- Advice on legislation affecting international trade, political and social situations (strikes) as well as other factors that may affect the movement of goods.
Freight forwarders as agents or principals
A freight forwarder acts as an agent when he performs functions on behalf of, and under the instructions of, the principal (the exporter or importer). As an agent, the forwarder will procure the services of third parties who will perform the packing, storage, transport, handling and customs clearance of the goods. The agent thus acts as an intermediary, “introducing”, in a manner of speaking, the principal to the service providers. The principal then enters into direct contractual relations with the service providers. Consequently, the forwarders are generally not liable for the errors or breaches of the service providers. As with other agents, the forwarder owes the principal various duties, including the duty to inform and the duty of diligence (see Chapter 5 on agency law).
When the forwarder acts as a principal, it contracts directly the exporter or importer (the “customer”). The customer will deal only with the forwarder, who will issue a single bill to the customer for the total amount of services rendered. As a principal, the forwarder is generally liable for the errors or breaches of the sub-contracted service providers.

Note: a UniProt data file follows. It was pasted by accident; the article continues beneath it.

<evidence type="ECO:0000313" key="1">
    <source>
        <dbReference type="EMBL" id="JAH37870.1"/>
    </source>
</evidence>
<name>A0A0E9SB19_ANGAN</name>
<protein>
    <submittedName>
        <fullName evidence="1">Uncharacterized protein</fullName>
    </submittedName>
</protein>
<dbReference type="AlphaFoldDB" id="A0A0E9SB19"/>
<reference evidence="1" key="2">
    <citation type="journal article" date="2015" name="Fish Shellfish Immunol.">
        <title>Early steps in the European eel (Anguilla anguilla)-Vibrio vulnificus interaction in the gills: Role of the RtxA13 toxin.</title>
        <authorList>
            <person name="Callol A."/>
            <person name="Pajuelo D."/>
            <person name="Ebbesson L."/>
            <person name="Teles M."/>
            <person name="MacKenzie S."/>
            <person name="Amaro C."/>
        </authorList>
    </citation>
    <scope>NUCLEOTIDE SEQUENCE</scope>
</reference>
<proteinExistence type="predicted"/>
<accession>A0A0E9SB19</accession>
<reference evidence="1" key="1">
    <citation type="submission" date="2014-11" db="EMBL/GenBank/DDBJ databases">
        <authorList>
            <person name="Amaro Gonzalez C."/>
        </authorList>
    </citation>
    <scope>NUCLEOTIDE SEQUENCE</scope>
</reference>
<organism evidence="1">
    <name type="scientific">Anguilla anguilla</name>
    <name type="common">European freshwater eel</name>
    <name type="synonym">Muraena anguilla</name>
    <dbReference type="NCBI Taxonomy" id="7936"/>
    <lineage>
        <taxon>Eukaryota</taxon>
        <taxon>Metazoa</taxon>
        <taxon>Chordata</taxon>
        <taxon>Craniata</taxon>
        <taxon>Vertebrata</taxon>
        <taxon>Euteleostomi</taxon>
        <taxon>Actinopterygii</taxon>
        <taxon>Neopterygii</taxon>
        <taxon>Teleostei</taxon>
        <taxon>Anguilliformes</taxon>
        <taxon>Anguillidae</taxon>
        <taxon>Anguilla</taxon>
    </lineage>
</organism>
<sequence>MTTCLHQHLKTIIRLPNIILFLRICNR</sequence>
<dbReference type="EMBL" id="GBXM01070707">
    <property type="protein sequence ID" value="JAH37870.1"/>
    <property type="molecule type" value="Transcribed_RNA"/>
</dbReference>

It is also possible for a forwarder to enter into “hybrid” arrangements, acting as agent for certain functions and as principal for others.
Types of freight forwarders
There are different types of freight forwarders, depending on the activities they carry out and also the title they have that allows them to be accredited in certain Official Registers, which is obligatory to carry out certain activities. From the highest to the lowest level of services, the following types of operators and agents can be distinguished as freight forwarders:
a. Consolidators/NVOCC (Non-Vessel Operating Common Carriers)
This function involves grouping or assembling diverse shipments from various customers so as to make up full container loads, thus obtaining lower freight rates. Some consolidators offer regular shipments on seagoing vessels that they do not own; these are referred to as NVOCCs.
b. Multimodal (or intermodal) transport operators (MTO´S)